Stay focused on your career

 11 February 2012

There’s no time like the present to start following your ambitions. So stop adding to your ‘to do’ list and start putting the plans you already have into action.

Karen Arthur balances a full-time career as a teacher with her passion for making handbags.
Karen Arthur balances a full-time career as a teacher with her passion for making handbags.

Creative Careers Coach Rebecca Quansah offers advice on how to keep focused. While Karen Arthur explains how she balances a full-time career with her passion for making handbags.

1. Take control of your destiny

If you think you don’t have enough time for the things you want to do, then it’s time to reassess your priorities and ‘reclaim’ your time. That’s the advice of Rebecca Quansah, "think about what you want to do in a specific moment in time, like now."

The biggest hurdle that stops people pursuing their creative goals is fear.

The most common issue Rebecca hears is from full-timers who want to start a part-time creative business, but it’s not just career-driven ambitions.

A creative goal could be to write a book, or to gain the confidence to sing at an open mic night. It can be a big goal that you want to work towards (a 'five year plan'), or small goal you want to achieve this month.

Karen Arthur, a teacher and handbag designer, based in South East London, was drawn to sewing as a teenager but in recent years it has become her lifeline.

"I bought a pattern for wrap around flares when I was 15 and with help from my mum, made my first piece. After university I moved to London and started a family.

"But eventually it was my personal life that led me back to making. My marriage broke down and I used sewing as a way to occupy and empower myself."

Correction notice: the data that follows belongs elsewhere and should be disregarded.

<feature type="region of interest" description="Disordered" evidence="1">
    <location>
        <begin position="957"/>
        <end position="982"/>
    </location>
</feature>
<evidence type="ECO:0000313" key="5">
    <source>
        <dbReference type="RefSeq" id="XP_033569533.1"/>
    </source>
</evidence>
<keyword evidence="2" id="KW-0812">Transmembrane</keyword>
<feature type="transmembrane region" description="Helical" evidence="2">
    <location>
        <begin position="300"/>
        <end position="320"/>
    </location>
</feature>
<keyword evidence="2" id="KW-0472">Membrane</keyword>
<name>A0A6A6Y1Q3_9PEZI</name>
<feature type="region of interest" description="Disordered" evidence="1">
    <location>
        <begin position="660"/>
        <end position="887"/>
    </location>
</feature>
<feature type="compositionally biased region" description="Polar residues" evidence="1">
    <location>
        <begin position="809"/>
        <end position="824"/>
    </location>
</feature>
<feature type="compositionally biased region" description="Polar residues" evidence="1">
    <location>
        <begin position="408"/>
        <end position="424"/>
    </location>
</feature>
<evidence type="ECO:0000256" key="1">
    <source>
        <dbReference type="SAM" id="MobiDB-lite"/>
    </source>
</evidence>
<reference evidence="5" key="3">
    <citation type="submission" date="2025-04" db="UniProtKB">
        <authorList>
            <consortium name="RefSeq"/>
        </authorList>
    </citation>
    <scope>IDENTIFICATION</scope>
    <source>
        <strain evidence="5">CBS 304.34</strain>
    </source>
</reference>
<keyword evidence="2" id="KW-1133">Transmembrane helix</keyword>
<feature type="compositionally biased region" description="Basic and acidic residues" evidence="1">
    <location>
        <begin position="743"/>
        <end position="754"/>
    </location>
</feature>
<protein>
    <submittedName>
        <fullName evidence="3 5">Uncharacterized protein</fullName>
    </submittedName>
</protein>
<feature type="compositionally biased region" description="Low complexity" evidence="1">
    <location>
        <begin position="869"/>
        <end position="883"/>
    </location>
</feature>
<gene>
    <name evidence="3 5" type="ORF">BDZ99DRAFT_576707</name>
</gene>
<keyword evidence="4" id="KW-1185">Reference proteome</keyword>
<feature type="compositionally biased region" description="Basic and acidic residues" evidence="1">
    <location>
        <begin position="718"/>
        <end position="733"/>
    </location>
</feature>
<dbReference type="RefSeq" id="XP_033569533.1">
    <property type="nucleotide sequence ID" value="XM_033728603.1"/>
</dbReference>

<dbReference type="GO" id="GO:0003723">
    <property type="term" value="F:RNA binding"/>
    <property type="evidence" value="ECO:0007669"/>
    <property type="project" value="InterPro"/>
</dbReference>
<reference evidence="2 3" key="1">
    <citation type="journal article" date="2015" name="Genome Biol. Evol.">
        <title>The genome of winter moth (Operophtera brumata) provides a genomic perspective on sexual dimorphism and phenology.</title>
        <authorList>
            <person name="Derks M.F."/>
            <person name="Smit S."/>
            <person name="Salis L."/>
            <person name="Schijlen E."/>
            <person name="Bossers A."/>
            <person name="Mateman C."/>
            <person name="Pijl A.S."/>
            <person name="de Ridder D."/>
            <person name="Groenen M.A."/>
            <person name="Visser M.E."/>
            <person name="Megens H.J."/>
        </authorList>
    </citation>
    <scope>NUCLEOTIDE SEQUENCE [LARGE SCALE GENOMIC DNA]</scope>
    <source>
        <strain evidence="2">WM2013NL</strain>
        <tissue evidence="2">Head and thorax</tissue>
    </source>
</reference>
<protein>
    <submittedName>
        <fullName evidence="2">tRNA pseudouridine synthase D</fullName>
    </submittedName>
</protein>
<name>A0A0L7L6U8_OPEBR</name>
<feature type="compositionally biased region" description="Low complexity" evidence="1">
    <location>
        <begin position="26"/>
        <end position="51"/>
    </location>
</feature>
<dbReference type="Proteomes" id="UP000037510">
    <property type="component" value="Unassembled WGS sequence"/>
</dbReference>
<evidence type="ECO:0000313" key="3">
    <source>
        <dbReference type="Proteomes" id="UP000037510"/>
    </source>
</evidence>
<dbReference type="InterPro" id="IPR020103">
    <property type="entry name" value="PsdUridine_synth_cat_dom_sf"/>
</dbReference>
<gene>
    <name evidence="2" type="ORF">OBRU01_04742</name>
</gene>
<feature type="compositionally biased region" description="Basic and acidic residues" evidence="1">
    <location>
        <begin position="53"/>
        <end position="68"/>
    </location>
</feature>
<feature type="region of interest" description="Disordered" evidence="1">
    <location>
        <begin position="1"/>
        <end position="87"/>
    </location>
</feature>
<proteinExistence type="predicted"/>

Karen had a stall at her daughter’s school fete where her African fabric print bags were snapped up. This made her realise bag-making was in her destiny, so she set up Reddskinbags.

"Set boundaries," Rebecca advises. "This means being strict on deadlines. Don’t say 'I want to write a book one day', change it to 'I’m going to start writing a book this year.’"

2. Set clear goals

You shouldn’t try to replicate someone else’s success, but set goals that are achievable by you.

Rebecca explains, "test your options. Many people have a lot of ideas but rather than rushing into one, or trying to do them all, give yourself six months to experiment and put your energies into the one that works."

Two years ago Karen discovered Twitter which opened up a world of creative networks.

"Up until that point I had been selling at markets, but through Twitter I discovered Folksy, an online market place where British maker-designers can sell handmade crafts. I opened a store so I can have an online presence without having my own website."

Karen’s goal has never been to make money. Her motivation is to do something she enjoys, and she’s recently discovered her niche, in the form of holding Open House events where she sells her designs directly to friends, family and the public.

"I love being in my house and hosting parties so it’s ideal! I prepare a playlist, make homemade nibbles and exhibit my work in the living room. There is no pressure to buy – visitors can handle the items at their own leisure, have a drink and a chat and then if they want, purchase something too."

This year Karen's challenge is to host an open house on two consecutive weekends, so her current goal is to making new stock.